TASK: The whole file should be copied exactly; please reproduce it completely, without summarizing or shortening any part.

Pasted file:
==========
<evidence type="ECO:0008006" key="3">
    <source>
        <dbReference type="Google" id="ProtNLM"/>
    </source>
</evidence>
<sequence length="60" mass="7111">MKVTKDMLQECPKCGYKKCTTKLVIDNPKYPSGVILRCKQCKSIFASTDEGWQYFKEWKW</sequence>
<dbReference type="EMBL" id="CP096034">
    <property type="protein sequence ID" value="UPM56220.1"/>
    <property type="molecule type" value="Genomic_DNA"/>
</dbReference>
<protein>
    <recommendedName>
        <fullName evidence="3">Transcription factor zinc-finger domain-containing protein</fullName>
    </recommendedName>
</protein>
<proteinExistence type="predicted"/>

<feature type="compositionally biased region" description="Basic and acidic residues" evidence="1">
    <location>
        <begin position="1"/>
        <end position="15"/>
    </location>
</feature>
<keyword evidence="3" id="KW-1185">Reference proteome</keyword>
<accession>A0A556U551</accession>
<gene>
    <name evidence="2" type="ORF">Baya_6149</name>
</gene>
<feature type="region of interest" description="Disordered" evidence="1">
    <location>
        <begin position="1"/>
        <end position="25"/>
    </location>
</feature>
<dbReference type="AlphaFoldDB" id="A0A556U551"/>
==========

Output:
<evidence type="ECO:0008006" key="3">
    <source>
        <dbReference type="Google" id="ProtNLM"/>
    </source>
</evidence>
<sequence length="60" mass="7111">MKVTKDMLQECPKCGYKKCTTKLVIDNPKYPSGVILRCKQCKSIFASTDEGWQYFKEWKW</sequence>
<dbReference type="EMBL" id="CP096034">
    <property type="protein sequence ID" value="UPM56220.1"/>
    <property type="molecule type" value="Genomic_DNA"/>
</dbReference>
<protein>
    <recommendedName>
        <fullName evidence="3">Transcription factor zinc-finger domain-containing protein</fullName>
    </recommendedName>
</protein>
<proteinExistence type="predicted"/>

<feature type="compositionally biased region" description="Basic and acidic residues" evidence="1">
    <location>
        <begin position="1"/>
        <end position="15"/>
    </location>
</feature>
<keyword evidence="3" id="KW-1185">Reference proteome</keyword>
<accession>A0A556U551</accession>
<gene>
    <name evidence="2" type="ORF">Baya_6149</name>
</gene>
<feature type="region of interest" description="Disordered" evidence="1">
    <location>
        <begin position="1"/>
        <end position="25"/>
    </location>
</feature>
<dbReference type="AlphaFoldDB" id="A0A556U551"/>